More glowing data on Canadian and US cargo and freight volumes, building on last month’s strong showing as detailed in your Madison’s Lumber Reporter July 11, is out this week by the AAR and from the ATA’s For-Hire Truck Tonnage Index.
The Association of American Railroads (AAR) Thursday reported increased total combined US weekly rail traffic for the week ending August 16, 2014; at 575,000 carloads and intermodal units which is up 4 per cent compared with the same week last year.
Others forecasts gains will average about 4 per cent to 5 per cent this year as the pace of economic growth favours the cost savings that come with service that takes about two days longer, Bloomberg explained Wednesday.
For the first 33 weeks of 2014, US railroads reported total combined US traffic of 18 million carloads and intermodal units, up 4.7 per cent from last year.
North American Transportation Rail and Truck
US gross domestic product expanded at a 4 per cent annualized rate in the three months ended June 30 after contracting 2.1 per cent in 1Q, Commerce Department figures show, said Bloomberg Wednesday.
Continued improvement in factory output, especially automotive manufacturing, helped drive US truck tonnage up in July, the American Trucking Association (ATA) said. The ATA For-Hire Truck Tonnage Index rose 1.3 per cent in July from June, and 3.6 per cent year-over-year.
“After a surprising decrease in June, tonnage really snapped back in July,” ATA Chief Economist Bob Costello said in a statement Tuesday. “This gain fits more with the anecdotal reports we are hearing from motor carriers that freight volumes are good.”
Compared with July 2013, the seasonally adjusted index increased 3.6 per cent, the largest year-over-year increase in three months, up from June’s 2.3 per cent year-over-year gain. Year-to-date, compared with the same period last year, tonnage is up 2.9 per cent.
The tonnage increase may originate in many places and sectors of the economy, including a 15.7 per cent increase in housing starts in July from June. Residential housing starts jumped 21.7 per cent year-over-year last month, the US Commerce Department said Tuesday.
Strong containerized imports also help fill truck-trailers on the inland leg of the supply chain.
In 2013, the trucking industry moved 69.1 per cent of all domestic shipments, up from 68.5 per cent the previous year. By 2024, that share is projected to increase to 70.8 per cent. Data from the American Trucking Associations also indicates that truckload volumes should grow by 3.2 per cent annually through 2018, according to Bloomberg Tuesday.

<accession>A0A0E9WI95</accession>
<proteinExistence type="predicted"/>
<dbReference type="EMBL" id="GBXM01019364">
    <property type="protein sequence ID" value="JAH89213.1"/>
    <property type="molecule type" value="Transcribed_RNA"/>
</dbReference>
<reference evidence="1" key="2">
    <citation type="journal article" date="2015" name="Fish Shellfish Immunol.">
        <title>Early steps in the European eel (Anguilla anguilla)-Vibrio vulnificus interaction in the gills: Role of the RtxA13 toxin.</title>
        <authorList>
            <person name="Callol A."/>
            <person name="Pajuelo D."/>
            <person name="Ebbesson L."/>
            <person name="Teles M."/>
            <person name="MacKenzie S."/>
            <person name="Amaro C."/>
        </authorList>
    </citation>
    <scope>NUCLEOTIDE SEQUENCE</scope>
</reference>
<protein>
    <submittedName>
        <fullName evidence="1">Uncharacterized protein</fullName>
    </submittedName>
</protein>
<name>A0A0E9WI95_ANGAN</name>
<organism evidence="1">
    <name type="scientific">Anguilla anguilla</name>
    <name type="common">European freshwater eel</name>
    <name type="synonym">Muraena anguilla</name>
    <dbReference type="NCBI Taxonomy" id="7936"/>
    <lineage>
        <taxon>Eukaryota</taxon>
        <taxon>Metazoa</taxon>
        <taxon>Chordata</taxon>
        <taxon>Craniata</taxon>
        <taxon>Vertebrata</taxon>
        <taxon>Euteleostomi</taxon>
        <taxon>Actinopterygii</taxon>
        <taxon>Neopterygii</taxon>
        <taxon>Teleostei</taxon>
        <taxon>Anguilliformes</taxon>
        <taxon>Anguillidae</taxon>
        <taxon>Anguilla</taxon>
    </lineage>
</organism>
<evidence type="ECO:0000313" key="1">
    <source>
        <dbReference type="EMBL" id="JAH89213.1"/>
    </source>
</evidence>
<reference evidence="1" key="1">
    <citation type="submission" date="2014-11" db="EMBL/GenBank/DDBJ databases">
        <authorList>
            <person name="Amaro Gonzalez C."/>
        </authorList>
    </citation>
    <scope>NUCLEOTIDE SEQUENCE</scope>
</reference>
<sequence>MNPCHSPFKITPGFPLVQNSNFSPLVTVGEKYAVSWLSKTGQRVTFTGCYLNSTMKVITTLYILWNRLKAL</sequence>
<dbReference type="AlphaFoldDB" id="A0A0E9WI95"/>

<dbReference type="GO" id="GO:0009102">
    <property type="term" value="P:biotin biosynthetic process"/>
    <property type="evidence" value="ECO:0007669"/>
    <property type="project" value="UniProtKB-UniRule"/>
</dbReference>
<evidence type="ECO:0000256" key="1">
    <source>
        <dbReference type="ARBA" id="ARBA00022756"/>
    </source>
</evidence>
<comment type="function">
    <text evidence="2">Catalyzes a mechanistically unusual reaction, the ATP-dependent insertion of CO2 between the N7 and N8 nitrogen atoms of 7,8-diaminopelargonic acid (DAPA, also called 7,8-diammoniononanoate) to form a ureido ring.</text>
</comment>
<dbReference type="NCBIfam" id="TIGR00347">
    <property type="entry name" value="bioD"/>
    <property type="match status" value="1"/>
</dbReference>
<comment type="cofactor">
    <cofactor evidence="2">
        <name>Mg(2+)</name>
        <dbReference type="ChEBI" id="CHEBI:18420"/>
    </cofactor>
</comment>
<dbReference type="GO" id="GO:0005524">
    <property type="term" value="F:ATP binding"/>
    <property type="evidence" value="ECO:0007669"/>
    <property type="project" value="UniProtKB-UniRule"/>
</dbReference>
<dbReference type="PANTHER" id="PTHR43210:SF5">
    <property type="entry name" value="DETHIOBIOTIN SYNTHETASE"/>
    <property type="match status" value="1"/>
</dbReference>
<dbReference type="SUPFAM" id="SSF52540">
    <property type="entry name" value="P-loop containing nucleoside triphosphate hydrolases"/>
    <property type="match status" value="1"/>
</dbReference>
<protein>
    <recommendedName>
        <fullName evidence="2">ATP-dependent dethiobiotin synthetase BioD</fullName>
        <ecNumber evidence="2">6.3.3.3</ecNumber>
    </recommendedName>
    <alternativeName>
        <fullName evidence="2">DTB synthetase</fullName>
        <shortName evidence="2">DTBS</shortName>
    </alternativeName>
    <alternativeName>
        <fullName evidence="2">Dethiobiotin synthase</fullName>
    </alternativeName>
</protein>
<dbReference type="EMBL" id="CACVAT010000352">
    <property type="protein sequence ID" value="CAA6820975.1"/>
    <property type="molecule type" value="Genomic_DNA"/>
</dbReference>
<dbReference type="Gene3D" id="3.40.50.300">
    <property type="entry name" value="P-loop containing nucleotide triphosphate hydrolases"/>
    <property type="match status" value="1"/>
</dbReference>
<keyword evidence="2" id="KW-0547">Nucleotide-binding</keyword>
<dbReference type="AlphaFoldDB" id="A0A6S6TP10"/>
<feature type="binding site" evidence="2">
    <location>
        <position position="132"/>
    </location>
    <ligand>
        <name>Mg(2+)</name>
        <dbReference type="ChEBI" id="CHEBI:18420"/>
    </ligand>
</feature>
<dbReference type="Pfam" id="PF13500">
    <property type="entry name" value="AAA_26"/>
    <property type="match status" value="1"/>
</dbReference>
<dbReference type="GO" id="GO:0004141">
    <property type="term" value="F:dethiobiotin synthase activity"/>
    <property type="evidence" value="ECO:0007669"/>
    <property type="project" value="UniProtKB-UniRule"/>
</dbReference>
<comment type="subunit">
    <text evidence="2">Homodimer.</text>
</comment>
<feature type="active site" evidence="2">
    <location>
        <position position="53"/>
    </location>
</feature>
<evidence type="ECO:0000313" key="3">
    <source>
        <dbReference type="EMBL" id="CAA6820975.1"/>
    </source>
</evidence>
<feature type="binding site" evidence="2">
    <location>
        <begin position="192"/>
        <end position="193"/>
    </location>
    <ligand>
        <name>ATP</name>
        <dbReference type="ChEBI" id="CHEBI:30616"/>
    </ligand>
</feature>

Perhaps most telling, Norfolk Southern Railway Chief Marketing Officer Donald Seale told investors on July 23, during the railroad’s second-quarter earnings call, that rates on a domestic container service jointly offered with Union Pacific Railway would rise 3 per cent on average September 1, after transcontinental rates increased 4 per cent on June 1. The two business segments account for 17 per cent of NS’s domestic intermodal business.
“As truck capacity tightens, we anticipate continued volume growth and pricing opportunity in our domestic network,” Seale said.
As well, this week Union Pacific detailed in it’s Capital Update: At the start of 2014 the railway announced a capital plan of US$3.9B which was later increased to US$4.1B in May. The additional US$150M was added specifically for equipment acquisitions (including 29 more locomotives) as well as additional capital investment targeting the northern region of the railroad; and, UP will also be increasing it’s Train, Engineer and Yard employees by 1,900 between August 2014 and January 2015. This is more employees than we have historically hired during any calendar year.
And in it’s Centerbeam Update, so important to lumber shippers, the railway said: Orders for this week are 58 per cent higher than the same week last year and 16 per cent higher than last week; We anticipate orders for next week to be similar to this weeks; and, We still have a couple hundred cars in soft storage as needed.
As with lumber producers, finding staff is becoming increasingly difficult for transport companies.
The ATA estimates that the US is short 30,000 truck drivers. Factors driving the shortfall include regulations, relatively low pay, and the fact that fewer young people are interested in getting into the profession.
According to a study cited by the ATA, 90 per cent of carriers said they couldn’t find enough drivers that met department of transportation (DOT) criteria.
At the end of July, Swift Transportation, the largest truckload carrier in North America, complained of a truck driver shortage in its Q2 earnings release. “We were constrained in the truckload and (central refrigerated systems) segments by the challenging driver market. Our driver turnover and unseated truck count were higher than anticipated,” according to the press release.
The company says it will now invest in drivers and that it will spend more on wages.